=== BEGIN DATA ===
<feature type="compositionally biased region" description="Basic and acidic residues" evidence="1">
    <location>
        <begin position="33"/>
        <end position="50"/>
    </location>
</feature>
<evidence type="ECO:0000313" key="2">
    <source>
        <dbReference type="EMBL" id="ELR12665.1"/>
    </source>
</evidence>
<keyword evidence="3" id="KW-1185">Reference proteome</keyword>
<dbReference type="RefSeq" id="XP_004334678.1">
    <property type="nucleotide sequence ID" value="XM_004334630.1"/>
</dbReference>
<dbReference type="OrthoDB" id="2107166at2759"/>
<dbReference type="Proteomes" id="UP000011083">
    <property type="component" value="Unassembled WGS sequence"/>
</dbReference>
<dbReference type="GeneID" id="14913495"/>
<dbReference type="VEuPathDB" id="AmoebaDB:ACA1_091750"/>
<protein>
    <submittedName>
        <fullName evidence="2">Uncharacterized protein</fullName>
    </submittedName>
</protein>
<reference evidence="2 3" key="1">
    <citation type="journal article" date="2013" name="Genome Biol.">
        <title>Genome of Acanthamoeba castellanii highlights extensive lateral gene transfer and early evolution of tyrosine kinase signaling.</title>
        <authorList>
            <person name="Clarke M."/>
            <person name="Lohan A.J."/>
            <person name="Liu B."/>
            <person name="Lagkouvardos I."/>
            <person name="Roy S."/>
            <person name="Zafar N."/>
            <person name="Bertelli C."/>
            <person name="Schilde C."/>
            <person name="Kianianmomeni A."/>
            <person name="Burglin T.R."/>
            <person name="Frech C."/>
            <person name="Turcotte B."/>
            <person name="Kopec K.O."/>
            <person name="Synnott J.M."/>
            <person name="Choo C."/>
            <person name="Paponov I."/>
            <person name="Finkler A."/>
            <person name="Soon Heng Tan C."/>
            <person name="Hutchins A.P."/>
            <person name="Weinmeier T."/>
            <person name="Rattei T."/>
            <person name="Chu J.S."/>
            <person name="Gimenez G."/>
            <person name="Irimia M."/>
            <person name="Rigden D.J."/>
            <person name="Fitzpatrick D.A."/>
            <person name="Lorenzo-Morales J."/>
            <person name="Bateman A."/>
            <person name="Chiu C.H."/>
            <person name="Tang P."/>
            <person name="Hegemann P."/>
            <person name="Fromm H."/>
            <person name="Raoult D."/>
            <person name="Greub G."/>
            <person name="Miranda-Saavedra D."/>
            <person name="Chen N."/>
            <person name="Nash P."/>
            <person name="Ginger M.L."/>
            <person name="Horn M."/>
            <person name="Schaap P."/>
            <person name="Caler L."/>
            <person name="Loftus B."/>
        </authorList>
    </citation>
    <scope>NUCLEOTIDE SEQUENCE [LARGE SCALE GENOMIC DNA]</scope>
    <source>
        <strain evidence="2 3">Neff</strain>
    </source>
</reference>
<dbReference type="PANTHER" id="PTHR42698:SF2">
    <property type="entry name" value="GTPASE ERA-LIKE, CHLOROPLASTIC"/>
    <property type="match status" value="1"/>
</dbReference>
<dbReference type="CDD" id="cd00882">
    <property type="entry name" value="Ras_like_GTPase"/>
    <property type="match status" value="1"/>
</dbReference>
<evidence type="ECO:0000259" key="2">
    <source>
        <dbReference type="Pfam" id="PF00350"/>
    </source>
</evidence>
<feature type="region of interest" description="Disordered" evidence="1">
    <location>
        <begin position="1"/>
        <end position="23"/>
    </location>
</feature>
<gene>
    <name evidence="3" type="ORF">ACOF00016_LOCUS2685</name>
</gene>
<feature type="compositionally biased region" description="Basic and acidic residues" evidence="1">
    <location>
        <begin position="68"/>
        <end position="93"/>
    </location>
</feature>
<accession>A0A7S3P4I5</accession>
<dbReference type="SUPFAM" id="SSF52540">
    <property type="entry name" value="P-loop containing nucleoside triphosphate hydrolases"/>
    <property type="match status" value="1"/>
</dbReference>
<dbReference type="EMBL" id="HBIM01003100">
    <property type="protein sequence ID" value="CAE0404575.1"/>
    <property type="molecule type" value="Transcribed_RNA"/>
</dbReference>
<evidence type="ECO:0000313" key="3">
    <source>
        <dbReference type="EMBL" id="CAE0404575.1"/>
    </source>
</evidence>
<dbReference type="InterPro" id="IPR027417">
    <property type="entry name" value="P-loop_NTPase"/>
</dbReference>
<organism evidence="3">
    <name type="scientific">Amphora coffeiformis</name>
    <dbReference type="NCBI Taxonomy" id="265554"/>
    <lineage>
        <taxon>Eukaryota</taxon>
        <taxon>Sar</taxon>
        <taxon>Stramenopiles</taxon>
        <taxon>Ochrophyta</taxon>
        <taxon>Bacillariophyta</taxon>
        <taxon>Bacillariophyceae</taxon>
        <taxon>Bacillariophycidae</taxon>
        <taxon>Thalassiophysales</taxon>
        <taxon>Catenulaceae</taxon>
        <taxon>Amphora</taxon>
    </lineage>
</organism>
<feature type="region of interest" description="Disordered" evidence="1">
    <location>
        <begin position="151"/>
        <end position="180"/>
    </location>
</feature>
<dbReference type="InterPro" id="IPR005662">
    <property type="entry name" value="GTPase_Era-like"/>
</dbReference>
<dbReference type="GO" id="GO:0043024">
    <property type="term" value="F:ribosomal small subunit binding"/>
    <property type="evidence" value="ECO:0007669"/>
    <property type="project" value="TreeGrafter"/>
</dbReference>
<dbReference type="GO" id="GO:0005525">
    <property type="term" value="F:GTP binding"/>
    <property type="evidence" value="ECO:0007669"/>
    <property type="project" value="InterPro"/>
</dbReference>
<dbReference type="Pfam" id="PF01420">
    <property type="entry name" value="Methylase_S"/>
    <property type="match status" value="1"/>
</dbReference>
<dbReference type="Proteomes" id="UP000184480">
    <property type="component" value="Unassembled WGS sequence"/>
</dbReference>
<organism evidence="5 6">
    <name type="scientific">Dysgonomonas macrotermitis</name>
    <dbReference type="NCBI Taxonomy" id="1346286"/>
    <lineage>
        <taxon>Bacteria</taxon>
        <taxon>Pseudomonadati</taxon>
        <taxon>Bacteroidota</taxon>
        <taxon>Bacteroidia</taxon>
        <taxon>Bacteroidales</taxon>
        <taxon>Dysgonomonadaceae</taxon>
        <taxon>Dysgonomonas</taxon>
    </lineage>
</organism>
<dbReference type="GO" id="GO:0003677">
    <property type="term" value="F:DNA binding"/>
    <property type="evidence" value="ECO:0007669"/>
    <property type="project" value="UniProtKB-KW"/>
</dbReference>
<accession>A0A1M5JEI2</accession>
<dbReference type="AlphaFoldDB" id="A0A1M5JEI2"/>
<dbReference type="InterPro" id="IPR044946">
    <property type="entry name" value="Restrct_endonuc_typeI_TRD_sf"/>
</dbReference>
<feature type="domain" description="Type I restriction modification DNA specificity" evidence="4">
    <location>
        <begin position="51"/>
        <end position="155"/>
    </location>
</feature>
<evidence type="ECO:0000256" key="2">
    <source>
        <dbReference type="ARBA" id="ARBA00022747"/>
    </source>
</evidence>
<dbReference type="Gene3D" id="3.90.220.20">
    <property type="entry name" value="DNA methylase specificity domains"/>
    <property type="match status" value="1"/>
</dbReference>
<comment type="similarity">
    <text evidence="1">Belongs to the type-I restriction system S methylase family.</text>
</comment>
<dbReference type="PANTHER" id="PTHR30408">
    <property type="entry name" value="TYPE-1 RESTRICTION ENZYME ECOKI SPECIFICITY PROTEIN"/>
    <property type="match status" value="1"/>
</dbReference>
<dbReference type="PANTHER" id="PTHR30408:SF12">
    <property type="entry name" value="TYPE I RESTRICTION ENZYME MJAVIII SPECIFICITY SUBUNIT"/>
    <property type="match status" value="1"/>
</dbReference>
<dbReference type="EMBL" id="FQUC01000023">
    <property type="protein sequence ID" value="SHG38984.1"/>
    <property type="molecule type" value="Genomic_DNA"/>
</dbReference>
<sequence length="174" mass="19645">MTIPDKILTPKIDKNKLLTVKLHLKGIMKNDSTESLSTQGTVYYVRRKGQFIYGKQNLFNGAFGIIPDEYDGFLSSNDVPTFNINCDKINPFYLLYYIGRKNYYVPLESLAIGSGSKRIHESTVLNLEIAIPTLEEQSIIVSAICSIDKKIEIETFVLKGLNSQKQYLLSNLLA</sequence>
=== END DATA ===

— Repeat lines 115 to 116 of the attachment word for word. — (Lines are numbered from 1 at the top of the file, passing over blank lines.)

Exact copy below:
    <property type="molecule type" value="Transcribed_RNA"/>
</dbReference>